But the horse was just one of the domesticated animals, sheep and goats were also being tamed and bred. Whether the horse or the bull was first tamed and domesticated is not clear; in this paper it has been assumed that the domestication of the horse came first, on the basis of the following argument:
The Centaur is familiar to all as a beast of fable, the half- horse half-man, who is represented by centuries of pictorial artists as a fused personage with part of equine and part of human anatomy, just as Angels have been represented as partly human and partly avian in appearance. We have become so accustomed to this item of Western thought, that we tend to gloss over the origin and the meaning of the Centaur. To the Greek, Centaurs were completely barbaric figures, which may be understood as referring to people residing completely outside the range of pre-Hellenic culture. Since horses originate in the New World, according to the detailed and very convincing fossil record, and migrated across the Bering Straits into Asia at a time when there was a land bridge between the two continents, it is not surprising that the horse slowly filtered down from Mongolia through China, and eventually reached the borders of Europe in the area of southern Russia. This would have been "barbaric" territory fortth Greeks, yet a good breeding ground for wild and semi-wild horses in view of the open grasslands. Hence the Greek view of the barbarism of the Centaurs may best be explained by their extra-Hellenic origins, rather than actual barbarism of character, which is the way the later Greeks took these Horse-Man beings.
The word "centaur" is interesting linguistically, since it embodies a familiar word-stem 'taur-os' meaning "bull, cow". The root occurs again in the compounded name of the Minotaur of Crete, it remains familiar in all phases of later Greek culture, so there seems no reason to doubt its meaning here. But why a word for Man+Horse should contain the root for the word "bull, cow" seems a mystery, and it is possibly a mystery just because the idea of a "centaur" has become so fixedly familiar in our cultural iconology.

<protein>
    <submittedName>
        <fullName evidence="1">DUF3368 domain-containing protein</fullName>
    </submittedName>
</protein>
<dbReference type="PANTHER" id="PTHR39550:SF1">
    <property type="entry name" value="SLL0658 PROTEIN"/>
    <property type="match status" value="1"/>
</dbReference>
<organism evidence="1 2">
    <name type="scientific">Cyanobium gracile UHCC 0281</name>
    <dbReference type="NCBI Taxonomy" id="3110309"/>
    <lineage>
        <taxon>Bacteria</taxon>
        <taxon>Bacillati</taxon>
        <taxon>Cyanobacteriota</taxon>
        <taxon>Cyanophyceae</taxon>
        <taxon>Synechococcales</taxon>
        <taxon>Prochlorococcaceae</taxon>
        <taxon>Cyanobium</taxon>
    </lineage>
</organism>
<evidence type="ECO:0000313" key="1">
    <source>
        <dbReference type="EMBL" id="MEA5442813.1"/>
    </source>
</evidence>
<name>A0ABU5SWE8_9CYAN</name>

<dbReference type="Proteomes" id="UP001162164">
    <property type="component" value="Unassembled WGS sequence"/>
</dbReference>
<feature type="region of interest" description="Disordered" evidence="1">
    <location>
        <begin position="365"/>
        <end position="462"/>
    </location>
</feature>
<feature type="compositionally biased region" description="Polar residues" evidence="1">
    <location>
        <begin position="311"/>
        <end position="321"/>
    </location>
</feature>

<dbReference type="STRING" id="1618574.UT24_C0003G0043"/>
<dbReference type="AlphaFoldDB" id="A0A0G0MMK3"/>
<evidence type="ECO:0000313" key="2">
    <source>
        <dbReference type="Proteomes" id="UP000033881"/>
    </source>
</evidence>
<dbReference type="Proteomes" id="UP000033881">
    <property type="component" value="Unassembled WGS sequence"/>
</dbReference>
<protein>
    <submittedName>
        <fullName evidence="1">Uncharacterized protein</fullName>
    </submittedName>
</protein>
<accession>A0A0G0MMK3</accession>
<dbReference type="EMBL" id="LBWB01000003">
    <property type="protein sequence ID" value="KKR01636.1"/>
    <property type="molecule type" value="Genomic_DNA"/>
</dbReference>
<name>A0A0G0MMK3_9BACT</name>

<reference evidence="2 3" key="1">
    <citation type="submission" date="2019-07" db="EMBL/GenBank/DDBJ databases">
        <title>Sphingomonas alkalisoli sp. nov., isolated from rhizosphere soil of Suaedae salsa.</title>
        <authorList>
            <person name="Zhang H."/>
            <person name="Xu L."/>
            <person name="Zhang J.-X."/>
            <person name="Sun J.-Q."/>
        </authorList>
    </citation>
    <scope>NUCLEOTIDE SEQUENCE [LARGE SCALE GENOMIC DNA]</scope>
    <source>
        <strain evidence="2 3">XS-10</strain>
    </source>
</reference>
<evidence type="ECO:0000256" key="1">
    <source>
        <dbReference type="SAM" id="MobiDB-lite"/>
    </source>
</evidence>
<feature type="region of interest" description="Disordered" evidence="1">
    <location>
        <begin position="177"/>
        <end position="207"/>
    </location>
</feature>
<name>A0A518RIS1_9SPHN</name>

If we accept the second part of the word Centaur as containing the Gr. 'taur-os', what can the first part mean? The only word in Greek that seems suitable is the verb "kent-o, kent-ein', which means "to goad, drive on (of animals)". If we put this verbal root together with the noun root for "bull, cow", we come up with a perfectly reasonable compound: "bull-goading, cow-driving".
At this point we should consider which was tamed earlier, the horse or the wild cow. Both are animals with strong herd-instincts, but the horse seems to have a stronger tendency for social bonding with humans, at least in the light of the subsequent history of equines in human societies. The intelligence of the horse, coupled with its capacity for imprinting on humans in early training, suggests the earlier domestication of horses. Only two animals that we know of, the horse and the elephant, can grow to maturity in the wild state, and yet when captured, becomes completely tamable in a matter of months. There may be genetic traits in both animals stemming from long period of human domestication before reverting to wildness, but there still remains a strong argument for the tractability of both breeds.